“The government does not provide any compensation for tiger victims who enter inside the forest without licence as it will encourage more intrusions into the restricted zone. However, we arrange treatment for those injured in tiger attacks,” said Jones Justin, the deputy field director of the STR.

But as the area is remote and lacks alternative livelihood opportunities, thousands of people, without licences, risk their lives and venture into the creeks to catch crabs and fish.

“Those who lose their lives by illegally venturing into the creeks do not make it to the official list of lives lost in tiger attacks. That’s the reason behind the difference between the actual number of deaths by tiger attacks and the official count,” said a source in the district administration.

Officially, only 11 persons were killed in tiger attacks in the Sunderbans from 2019 to 2021. The number was zero in 2023-24. Unofficially, it is another story.

“Unofficially, 30-35 persons are killed every year in tiger attacks. It is common knowledge.... The government does not keep the record as it does not count the deaths of those who go fishing without a licence,” said Amal Nayek, the director of Save Tiger Affected Family, which works for the welfare of over 400 such tiger widows in Gosaba and Basanti of the Sunderbans.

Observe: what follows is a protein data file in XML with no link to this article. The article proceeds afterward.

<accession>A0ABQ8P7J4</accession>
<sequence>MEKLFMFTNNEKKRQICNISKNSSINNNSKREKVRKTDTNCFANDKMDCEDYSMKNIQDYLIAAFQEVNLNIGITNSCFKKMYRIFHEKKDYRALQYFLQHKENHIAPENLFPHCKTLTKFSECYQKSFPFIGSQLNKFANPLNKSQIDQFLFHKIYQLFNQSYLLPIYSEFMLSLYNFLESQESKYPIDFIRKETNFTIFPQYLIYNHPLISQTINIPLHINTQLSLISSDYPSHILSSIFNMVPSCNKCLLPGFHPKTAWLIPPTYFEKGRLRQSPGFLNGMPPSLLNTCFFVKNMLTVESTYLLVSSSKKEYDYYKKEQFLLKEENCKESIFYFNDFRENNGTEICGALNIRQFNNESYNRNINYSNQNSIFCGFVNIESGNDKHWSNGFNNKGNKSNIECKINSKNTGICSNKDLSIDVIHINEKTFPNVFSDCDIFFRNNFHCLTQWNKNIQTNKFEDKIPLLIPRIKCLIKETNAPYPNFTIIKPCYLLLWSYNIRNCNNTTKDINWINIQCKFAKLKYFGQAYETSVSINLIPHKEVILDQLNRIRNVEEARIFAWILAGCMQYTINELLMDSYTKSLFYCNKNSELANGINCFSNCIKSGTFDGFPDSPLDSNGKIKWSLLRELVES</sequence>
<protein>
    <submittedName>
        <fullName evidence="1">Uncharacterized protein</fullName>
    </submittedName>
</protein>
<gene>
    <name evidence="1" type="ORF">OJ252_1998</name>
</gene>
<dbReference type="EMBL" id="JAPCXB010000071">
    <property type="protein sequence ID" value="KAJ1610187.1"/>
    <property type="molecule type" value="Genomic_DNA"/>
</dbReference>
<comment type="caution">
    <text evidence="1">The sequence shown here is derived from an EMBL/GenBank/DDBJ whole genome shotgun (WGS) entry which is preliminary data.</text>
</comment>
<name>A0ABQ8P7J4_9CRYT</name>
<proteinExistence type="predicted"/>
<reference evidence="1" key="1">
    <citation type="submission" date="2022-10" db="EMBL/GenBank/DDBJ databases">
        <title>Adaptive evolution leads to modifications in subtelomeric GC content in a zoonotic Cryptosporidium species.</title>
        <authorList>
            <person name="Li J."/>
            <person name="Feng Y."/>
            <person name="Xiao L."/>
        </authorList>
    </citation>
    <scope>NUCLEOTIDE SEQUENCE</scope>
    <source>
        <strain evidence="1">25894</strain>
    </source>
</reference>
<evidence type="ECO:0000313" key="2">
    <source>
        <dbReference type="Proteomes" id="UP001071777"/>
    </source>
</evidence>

Olivia Dunlop of the Genesis Educational and Charitable Trust echoed Nayek and said that people in the Sunderbans claim that at least 3,500 families have lost someone or the other in tiger attacks in recent years.

“We take care of 800 widows and their 1,000 children.... There is a genuine need for the government to come forward and do something for the families of the victims as they are in dire need of institutional help,” said Dunlop, who has made an award-winning documentary on tiger victims.

Several state government officials, who had earlier worked in the Sunderbans, said some poor families of so-called “illegal” fishermen do not want to record the deaths of their family members to avoid legal hazards as the forest law is very strict against those who enter the reserve areas without a licence.

“Most of the bodies are not recovered as the tigers take them away inside the mangroves, which is also a reason for the deaths not getting recorded in government portals,” said a state government official, adding that the Centre and the state government should jointly bring a special law to compensate those families.

Gita Sardar, another tiger widow from Bali island in Gosaba, said she had been waiting since 2011 for some government help when her husband was killed in a tiger attack.

“Elections come and go. Every time we are assured that some special provision would be made to help the families of those killed in tiger attacks.... Once the elections are over, all political parties forget us,” rued the 49-year-old woman, who now survives as a farmhand and gets some help from NGOs that work among the tiger widows. Nayek, a retired schoolteacher, said his organisation had been fighting for years for a special pension for the tiger widows.

“We help them in various ways by forming self-help groups. But it would be great for these deprived women if the state and the Centre jointly bring a new pension scheme for them,” he said.